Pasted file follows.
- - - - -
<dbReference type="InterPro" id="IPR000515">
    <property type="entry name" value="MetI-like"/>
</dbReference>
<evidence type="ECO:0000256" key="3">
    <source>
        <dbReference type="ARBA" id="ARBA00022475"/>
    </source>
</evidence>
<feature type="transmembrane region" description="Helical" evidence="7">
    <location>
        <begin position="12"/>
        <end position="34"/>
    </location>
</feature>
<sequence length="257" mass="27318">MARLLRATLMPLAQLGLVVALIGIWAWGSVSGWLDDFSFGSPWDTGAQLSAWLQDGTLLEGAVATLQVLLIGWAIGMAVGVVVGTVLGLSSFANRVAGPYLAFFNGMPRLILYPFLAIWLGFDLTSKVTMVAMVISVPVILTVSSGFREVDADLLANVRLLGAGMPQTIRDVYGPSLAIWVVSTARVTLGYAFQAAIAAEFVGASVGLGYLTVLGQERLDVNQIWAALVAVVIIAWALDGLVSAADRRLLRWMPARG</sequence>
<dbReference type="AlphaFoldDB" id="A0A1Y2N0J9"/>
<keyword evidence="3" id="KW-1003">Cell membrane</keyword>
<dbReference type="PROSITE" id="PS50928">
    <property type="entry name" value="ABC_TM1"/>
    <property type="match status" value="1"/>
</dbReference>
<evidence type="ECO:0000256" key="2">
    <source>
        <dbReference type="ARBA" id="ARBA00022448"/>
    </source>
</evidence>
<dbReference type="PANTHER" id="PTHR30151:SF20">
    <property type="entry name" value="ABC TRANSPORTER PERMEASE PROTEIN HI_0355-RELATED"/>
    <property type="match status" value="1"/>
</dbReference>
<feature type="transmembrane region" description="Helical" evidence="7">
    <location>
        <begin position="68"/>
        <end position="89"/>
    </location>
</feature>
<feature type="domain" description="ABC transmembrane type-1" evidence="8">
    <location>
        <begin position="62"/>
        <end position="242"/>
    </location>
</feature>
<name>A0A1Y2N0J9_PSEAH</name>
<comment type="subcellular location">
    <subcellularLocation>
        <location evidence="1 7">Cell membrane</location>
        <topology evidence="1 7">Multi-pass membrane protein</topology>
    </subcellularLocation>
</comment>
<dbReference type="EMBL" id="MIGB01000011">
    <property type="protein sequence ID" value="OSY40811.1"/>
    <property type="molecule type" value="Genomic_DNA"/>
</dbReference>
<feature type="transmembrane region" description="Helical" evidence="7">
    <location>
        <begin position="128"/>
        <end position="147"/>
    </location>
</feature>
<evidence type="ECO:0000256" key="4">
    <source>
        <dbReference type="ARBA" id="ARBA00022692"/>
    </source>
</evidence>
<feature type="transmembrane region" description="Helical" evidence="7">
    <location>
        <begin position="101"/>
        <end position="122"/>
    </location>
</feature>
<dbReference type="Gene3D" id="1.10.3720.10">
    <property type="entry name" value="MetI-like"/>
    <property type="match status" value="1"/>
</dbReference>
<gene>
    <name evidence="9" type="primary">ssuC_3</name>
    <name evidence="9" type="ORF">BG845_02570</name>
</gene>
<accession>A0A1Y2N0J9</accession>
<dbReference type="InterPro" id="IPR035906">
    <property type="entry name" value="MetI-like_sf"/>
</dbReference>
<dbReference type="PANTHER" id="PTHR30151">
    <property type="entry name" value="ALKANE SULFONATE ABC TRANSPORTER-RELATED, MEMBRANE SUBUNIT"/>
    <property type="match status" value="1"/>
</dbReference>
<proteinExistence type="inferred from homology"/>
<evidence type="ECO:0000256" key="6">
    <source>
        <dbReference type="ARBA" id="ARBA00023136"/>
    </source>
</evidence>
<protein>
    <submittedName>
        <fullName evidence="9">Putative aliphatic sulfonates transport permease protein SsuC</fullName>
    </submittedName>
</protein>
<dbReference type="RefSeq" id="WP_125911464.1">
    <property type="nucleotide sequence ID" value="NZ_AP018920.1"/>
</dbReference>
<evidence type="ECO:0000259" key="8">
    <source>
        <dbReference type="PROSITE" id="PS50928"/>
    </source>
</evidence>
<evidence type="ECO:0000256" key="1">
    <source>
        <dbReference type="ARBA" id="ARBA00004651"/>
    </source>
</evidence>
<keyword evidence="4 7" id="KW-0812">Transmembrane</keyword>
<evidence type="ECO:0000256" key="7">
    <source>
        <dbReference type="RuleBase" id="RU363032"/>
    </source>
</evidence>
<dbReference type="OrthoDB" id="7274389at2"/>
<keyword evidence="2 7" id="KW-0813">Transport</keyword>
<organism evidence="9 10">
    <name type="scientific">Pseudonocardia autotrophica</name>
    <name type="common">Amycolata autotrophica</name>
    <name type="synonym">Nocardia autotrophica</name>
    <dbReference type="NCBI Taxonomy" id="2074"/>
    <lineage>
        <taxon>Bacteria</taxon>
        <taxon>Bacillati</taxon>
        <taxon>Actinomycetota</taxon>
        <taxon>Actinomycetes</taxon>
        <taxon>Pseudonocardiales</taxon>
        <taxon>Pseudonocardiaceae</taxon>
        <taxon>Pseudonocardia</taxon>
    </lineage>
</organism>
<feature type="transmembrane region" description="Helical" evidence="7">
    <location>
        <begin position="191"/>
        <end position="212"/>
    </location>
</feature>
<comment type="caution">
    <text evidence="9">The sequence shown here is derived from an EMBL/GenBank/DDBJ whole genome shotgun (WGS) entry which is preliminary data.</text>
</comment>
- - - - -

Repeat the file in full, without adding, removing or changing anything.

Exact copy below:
<dbReference type="InterPro" id="IPR000515">
    <property type="entry name" value="MetI-like"/>
</dbReference>
<evidence type="ECO:0000256" key="3">
    <source>
        <dbReference type="ARBA" id="ARBA00022475"/>
    </source>
</evidence>
<feature type="transmembrane region" description="Helical" evidence="7">
    <location>
        <begin position="12"/>
        <end position="34"/>
    </location>
</feature>
<sequence length="257" mass="27318">MARLLRATLMPLAQLGLVVALIGIWAWGSVSGWLDDFSFGSPWDTGAQLSAWLQDGTLLEGAVATLQVLLIGWAIGMAVGVVVGTVLGLSSFANRVAGPYLAFFNGMPRLILYPFLAIWLGFDLTSKVTMVAMVISVPVILTVSSGFREVDADLLANVRLLGAGMPQTIRDVYGPSLAIWVVSTARVTLGYAFQAAIAAEFVGASVGLGYLTVLGQERLDVNQIWAALVAVVIIAWALDGLVSAADRRLLRWMPARG</sequence>
<dbReference type="AlphaFoldDB" id="A0A1Y2N0J9"/>
<keyword evidence="3" id="KW-1003">Cell membrane</keyword>
<dbReference type="PROSITE" id="PS50928">
    <property type="entry name" value="ABC_TM1"/>
    <property type="match status" value="1"/>
</dbReference>
<evidence type="ECO:0000256" key="2">
    <source>
        <dbReference type="ARBA" id="ARBA00022448"/>
    </source>
</evidence>
<dbReference type="PANTHER" id="PTHR30151:SF20">
    <property type="entry name" value="ABC TRANSPORTER PERMEASE PROTEIN HI_0355-RELATED"/>
    <property type="match status" value="1"/>
</dbReference>
<feature type="transmembrane region" description="Helical" evidence="7">
    <location>
        <begin position="68"/>
        <end position="89"/>
    </location>
</feature>
<feature type="domain" description="ABC transmembrane type-1" evidence="8">
    <location>
        <begin position="62"/>
        <end position="242"/>
    </location>
</feature>
<name>A0A1Y2N0J9_PSEAH</name>
<comment type="subcellular location">
    <subcellularLocation>
        <location evidence="1 7">Cell membrane</location>
        <topology evidence="1 7">Multi-pass membrane protein</topology>
    </subcellularLocation>
</comment>
<dbReference type="EMBL" id="MIGB01000011">
    <property type="protein sequence ID" value="OSY40811.1"/>
    <property type="molecule type" value="Genomic_DNA"/>
</dbReference>
<feature type="transmembrane region" description="Helical" evidence="7">
    <location>
        <begin position="128"/>
        <end position="147"/>
    </location>
</feature>
<evidence type="ECO:0000256" key="4">
    <source>
        <dbReference type="ARBA" id="ARBA00022692"/>
    </source>
</evidence>
<feature type="transmembrane region" description="Helical" evidence="7">
    <location>
        <begin position="101"/>
        <end position="122"/>
    </location>
</feature>
<dbReference type="Gene3D" id="1.10.3720.10">
    <property type="entry name" value="MetI-like"/>
    <property type="match status" value="1"/>
</dbReference>
<gene>
    <name evidence="9" type="primary">ssuC_3</name>
    <name evidence="9" type="ORF">BG845_02570</name>
</gene>
<accession>A0A1Y2N0J9</accession>
<dbReference type="InterPro" id="IPR035906">
    <property type="entry name" value="MetI-like_sf"/>
</dbReference>
<dbReference type="PANTHER" id="PTHR30151">
    <property type="entry name" value="ALKANE SULFONATE ABC TRANSPORTER-RELATED, MEMBRANE SUBUNIT"/>
    <property type="match status" value="1"/>
</dbReference>
<proteinExistence type="inferred from homology"/>
<evidence type="ECO:0000256" key="6">
    <source>
        <dbReference type="ARBA" id="ARBA00023136"/>
    </source>
</evidence>
<protein>
    <submittedName>
        <fullName evidence="9">Putative aliphatic sulfonates transport permease protein SsuC</fullName>
    </submittedName>
</protein>
<dbReference type="RefSeq" id="WP_125911464.1">
    <property type="nucleotide sequence ID" value="NZ_AP018920.1"/>
</dbReference>
<evidence type="ECO:0000259" key="8">
    <source>
        <dbReference type="PROSITE" id="PS50928"/>
    </source>
</evidence>
<evidence type="ECO:0000256" key="1">
    <source>
        <dbReference type="ARBA" id="ARBA00004651"/>
    </source>
</evidence>
<keyword evidence="4 7" id="KW-0812">Transmembrane</keyword>
<evidence type="ECO:0000256" key="7">
    <source>
        <dbReference type="RuleBase" id="RU363032"/>
    </source>
</evidence>
<dbReference type="OrthoDB" id="7274389at2"/>
<keyword evidence="2 7" id="KW-0813">Transport</keyword>
<organism evidence="9 10">
    <name type="scientific">Pseudonocardia autotrophica</name>
    <name type="common">Amycolata autotrophica</name>
    <name type="synonym">Nocardia autotrophica</name>
    <dbReference type="NCBI Taxonomy" id="2074"/>
    <lineage>
        <taxon>Bacteria</taxon>
        <taxon>Bacillati</taxon>
        <taxon>Actinomycetota</taxon>
        <taxon>Actinomycetes</taxon>
        <taxon>Pseudonocardiales</taxon>
        <taxon>Pseudonocardiaceae</taxon>
        <taxon>Pseudonocardia</taxon>
    </lineage>
</organism>
<feature type="transmembrane region" description="Helical" evidence="7">
    <location>
        <begin position="191"/>
        <end position="212"/>
    </location>
</feature>
<comment type="caution">
    <text evidence="9">The sequence shown here is derived from an EMBL/GenBank/DDBJ whole genome shotgun (WGS) entry which is preliminary data.</text>
</comment>